A Flame’s Best Friend & The Rescuers

Life Lessons

The year was 2010, and I was living with my late Grandma and Grandpa Hatcher at the time. They were good people, and I miss them a lot.

My Grandma smoked cigarettes a lot (which I do not agree with now, but did not have issues with at that time), and drove graveyard shift industrial size trucks like 18-wheelers. She was always kind, caring, and generous with me. She worked very hard to get what she had in Oklahoma, and although it wasn’t much, she was mostly happy that I know of.

My Grandpa also smoked a lot, and because of his medical issues he stayed home and didn’t have a paying job (that I know of). He used to take me out to live music in the area, and to dinners with him at the local restaurants when people were performing. He also helped crack me out of my social shell while I was there by getting me involved with some of the small bands and local artists, and performing live for people.

I will never forget that day, though… Filled with the red of flames, the greys and blacks of thick smoke, and the softness that it brought out in the hearts of those who were around at the time.

It was a hot summer day in Valliant, Oklahoma. One of my cousins was living with us at the time and we had built a sort of tree fort just outside the trailer.

I was around 15 years of age, full of life, and naivety…

I had asked my cousin if he wanted to come outside with me to hang out in the fort. I had it set up so that it blocked a lot of view from the trailer, so that I could sneak outside to smoke cigarettes.

I had been into smoking cigarettes since I had run away from my step mom and dad’s house only months before, and had been sneaking them from my grandparents for a week or so at that point (I am not proud of these decisions).

I asked my cousin if he wanted to go hang out in the fort that day. There wasn’t really anything to do but keep fixing it up, and smoke.

So, I sneaked around and took a cigarette from one of Grandpa’s packs, and went outside with my cousin.

We walked over to the tree fort, just hanging out and talking, laughing, playing with sticks.

When we got to the fort, I pulled out the cigarette and lit it.

I inhaled the smoke… It tasted good, and felt calming.

I relaxed a bit, and leaned against one of the walls of the fort.

My cousin was standing there, talking about setting up an ashtray for the fort.

Everything around us was wood and very dry tinder material.

So, we made a make shift ashtray for me to stub it out in, and decided to just throw the stub out in the woods to hide the evidence.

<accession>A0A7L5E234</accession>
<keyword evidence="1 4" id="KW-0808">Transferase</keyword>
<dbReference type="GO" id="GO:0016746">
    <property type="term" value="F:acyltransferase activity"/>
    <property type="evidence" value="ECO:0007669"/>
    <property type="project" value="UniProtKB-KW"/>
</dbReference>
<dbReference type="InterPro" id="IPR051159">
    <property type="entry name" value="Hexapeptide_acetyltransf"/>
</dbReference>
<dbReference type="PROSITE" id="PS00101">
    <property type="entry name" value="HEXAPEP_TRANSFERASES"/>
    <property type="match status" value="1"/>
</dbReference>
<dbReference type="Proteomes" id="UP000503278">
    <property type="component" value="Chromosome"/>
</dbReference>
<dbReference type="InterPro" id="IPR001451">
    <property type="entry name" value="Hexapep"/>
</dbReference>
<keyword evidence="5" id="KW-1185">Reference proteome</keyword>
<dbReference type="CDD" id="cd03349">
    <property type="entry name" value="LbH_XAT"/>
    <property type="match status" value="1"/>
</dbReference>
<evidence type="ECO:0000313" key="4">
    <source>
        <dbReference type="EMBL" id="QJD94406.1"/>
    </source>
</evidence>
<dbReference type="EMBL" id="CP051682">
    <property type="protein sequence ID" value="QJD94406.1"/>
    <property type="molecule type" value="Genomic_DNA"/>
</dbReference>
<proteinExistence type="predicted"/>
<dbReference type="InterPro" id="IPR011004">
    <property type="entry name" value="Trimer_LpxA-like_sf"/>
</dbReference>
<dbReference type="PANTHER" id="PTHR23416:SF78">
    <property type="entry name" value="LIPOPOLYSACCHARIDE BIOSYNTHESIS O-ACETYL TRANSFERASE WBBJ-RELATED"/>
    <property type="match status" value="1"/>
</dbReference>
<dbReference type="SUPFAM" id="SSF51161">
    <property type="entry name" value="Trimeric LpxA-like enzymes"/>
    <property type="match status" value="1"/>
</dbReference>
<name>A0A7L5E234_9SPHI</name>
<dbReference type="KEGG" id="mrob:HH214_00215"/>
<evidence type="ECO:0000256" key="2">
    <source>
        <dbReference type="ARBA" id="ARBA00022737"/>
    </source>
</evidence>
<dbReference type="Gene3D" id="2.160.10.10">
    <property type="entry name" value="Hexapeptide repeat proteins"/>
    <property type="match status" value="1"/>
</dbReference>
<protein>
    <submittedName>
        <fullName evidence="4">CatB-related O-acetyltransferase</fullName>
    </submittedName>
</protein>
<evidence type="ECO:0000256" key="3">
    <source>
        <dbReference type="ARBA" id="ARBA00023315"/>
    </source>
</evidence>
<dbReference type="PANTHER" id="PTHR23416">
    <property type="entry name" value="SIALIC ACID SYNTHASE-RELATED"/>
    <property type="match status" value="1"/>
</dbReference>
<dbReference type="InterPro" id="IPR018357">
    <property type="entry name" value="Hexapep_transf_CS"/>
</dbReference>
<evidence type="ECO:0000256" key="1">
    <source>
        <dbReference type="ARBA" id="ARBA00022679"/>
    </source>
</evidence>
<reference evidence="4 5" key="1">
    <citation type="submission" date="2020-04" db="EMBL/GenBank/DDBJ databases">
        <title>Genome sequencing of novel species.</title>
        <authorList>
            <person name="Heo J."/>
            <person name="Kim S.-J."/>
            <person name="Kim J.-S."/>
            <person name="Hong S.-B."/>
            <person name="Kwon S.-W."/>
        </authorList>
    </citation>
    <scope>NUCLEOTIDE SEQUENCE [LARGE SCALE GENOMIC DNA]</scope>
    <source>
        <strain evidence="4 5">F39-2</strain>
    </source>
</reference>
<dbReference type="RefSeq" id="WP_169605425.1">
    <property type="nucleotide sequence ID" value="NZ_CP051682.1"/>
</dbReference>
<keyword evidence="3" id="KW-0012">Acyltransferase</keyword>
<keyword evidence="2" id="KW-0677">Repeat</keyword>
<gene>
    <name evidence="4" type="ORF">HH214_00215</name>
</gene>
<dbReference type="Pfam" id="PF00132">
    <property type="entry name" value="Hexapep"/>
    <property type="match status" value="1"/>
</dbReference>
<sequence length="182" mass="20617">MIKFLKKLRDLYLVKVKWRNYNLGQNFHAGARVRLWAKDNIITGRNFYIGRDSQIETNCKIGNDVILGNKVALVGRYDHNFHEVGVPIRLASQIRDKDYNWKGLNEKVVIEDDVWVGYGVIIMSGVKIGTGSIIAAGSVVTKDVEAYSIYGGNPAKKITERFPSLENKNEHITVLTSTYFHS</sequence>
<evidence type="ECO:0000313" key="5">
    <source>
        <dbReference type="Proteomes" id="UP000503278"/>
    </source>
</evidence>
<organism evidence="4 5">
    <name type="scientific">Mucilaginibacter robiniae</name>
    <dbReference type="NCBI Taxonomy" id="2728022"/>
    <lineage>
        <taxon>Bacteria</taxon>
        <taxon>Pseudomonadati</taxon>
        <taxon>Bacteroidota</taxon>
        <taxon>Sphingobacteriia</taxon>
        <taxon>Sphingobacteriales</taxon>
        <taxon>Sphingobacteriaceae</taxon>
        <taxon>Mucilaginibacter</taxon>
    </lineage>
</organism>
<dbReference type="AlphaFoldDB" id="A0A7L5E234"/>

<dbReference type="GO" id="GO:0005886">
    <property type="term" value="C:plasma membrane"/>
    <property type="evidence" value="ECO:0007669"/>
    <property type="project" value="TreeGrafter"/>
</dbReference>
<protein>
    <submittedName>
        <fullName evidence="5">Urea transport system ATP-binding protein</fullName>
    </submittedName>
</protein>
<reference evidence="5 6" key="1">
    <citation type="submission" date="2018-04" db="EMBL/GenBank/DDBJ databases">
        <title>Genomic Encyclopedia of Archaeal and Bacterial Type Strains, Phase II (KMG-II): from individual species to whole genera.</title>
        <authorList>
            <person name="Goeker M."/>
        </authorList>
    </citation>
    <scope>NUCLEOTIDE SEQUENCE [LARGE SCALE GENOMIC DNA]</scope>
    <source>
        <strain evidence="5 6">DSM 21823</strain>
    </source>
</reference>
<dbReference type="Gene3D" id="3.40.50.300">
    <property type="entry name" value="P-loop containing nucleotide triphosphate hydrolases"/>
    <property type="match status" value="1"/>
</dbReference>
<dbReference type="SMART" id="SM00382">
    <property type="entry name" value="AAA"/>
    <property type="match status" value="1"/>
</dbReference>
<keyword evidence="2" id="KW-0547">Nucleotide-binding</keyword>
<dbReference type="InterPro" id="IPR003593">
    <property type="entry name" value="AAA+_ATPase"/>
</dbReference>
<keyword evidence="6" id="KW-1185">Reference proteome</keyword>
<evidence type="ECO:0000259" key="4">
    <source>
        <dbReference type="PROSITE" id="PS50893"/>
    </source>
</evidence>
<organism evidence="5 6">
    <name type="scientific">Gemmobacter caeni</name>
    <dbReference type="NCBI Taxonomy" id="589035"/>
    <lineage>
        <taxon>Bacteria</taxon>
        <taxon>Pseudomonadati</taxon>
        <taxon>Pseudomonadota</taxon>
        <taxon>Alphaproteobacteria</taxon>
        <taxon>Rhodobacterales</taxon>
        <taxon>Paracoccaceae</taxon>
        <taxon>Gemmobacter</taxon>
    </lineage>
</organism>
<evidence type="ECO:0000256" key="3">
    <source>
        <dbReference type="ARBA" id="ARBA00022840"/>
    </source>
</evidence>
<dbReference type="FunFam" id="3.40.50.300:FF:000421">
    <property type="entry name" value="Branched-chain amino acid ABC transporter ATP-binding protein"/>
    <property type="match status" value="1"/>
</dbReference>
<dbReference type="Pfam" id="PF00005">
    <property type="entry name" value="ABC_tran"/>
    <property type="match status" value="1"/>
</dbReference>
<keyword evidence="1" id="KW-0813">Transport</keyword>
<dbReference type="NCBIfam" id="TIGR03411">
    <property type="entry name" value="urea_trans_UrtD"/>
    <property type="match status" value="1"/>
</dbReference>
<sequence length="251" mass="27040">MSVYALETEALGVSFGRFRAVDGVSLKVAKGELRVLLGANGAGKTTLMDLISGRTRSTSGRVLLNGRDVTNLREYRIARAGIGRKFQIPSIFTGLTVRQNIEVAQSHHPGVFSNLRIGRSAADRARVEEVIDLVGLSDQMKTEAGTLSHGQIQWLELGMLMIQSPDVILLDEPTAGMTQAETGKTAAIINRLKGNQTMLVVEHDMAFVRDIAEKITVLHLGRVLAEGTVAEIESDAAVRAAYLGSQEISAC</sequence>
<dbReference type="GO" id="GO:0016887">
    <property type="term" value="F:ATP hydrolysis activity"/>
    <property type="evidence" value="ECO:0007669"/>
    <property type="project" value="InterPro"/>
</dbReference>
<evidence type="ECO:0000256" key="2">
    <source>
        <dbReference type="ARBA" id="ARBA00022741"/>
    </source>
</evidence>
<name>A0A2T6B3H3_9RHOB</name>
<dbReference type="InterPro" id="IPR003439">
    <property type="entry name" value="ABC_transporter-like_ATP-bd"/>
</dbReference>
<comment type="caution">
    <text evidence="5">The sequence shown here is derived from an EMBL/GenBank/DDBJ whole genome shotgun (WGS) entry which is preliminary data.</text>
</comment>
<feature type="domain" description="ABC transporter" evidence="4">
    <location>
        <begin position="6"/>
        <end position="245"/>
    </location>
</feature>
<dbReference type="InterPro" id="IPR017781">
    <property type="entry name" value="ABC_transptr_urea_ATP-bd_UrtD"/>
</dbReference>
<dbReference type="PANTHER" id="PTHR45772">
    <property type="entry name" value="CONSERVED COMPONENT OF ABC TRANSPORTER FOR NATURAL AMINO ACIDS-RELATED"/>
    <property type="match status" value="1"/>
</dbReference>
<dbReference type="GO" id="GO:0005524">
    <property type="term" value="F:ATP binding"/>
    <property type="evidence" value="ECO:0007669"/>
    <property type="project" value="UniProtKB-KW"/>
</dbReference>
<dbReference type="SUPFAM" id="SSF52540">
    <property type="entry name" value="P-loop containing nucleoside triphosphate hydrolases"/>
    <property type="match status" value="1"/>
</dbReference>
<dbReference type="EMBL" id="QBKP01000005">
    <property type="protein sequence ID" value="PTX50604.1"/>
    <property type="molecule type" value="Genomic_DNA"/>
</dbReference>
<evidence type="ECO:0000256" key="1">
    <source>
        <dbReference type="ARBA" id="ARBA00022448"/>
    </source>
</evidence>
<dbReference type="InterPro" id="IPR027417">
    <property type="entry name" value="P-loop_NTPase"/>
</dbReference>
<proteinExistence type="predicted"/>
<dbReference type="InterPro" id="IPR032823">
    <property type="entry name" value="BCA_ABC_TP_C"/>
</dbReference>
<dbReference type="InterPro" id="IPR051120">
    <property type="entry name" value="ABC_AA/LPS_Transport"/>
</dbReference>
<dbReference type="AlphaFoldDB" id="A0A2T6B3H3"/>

My cousin didn’t smoke cigarettes, and didn’t want to. I offered, but he refused.

I was about halfway through when he got called inside by Grandpa and Grandma.

I stayed outside to finish the cigarette, and upon stubbing it out, threw it out into the forest. As I threw the stub into the forest, though, I noticed it was still burning red in some areas.

So, I ran out to find where it landed and stamped the ground down as much as I could to make sure it was out.

Then, I went back into the trailer.

My cousin was in his room doing whatever, my Grandma was on her computer playing games, and my Grandpa was watching horror/thriller movies on TV, as usual (those were his favorites).

Grandma turned from her chair to look at the movie that was playing on the TV.

“What’s wrong with the window?” she asked.

Everyone turned and looked to the window, which was letting in less light than usual.

I got up and walked to the window and pulled some of the blinds apart to look out, but couldn’t see anything.

It was midday. How was there nothing to see?

That’s when my cousin came running back inside from the porch, telling us that the property was on fire.

Everyone jumped up and ran outside.

I ran outside, my heart racing, skipping beats, my eyes wide with fear.

The fire was everywhere behind the house. It was eating away the forest, the fields, and everything on it. It was inches from reaching the propane tank that fueled the trailer, inches from burning down the trailer itself.

I was horrified.

I felt so guilty…

I ran inside the house and started grabbing water jugs. I didn’t even put my shoes on, because I didn’t care what happened to my feet. I needed to make this right.

It was my fault, I knew it…

I filled the water jugs and ran them outside, ran straight onto the ashen ground, headed for the propane tank.

If that thing blew up, it didn’t really matter what else we did because my family would be dead…

The heat of the embers on the ground burned for less than a second, and I forgot all about it.

I poured the water all around the propane tank, covered the tank itself with it, and ran back to the house.

By this time, there were trucks showing up left and right with built on water tanks, families from all over the town had come to help since we didn’t have a fire station.

There were people everywhere, water buckets, hoses… Everyone was helping.

Everyone was there because of an accident that I recklessly caused…

Because I was being selfish and not thinking things through.

The fire was successfully put out. The house didn’t burn down, the propane tank didn’t blow up, and everyone was safe (except for my poor feet).

After the incident, my Grandparents asked me if I knew what happened to cause the fire…

My cousin protected me and didn’t say anything.

Now, though, I wish I hadn’t lied. I told them I didn’t know what happened. I didn’t want them to blame me and punish me the way my step mom and dad would have.

That day, though, showed me one of the many different ways love can present itself. Through our communities and the people we hold close to us, and in every interaction we have with them, not just the good ones, but the scary ones, too.

© 2017 Savanha Brook

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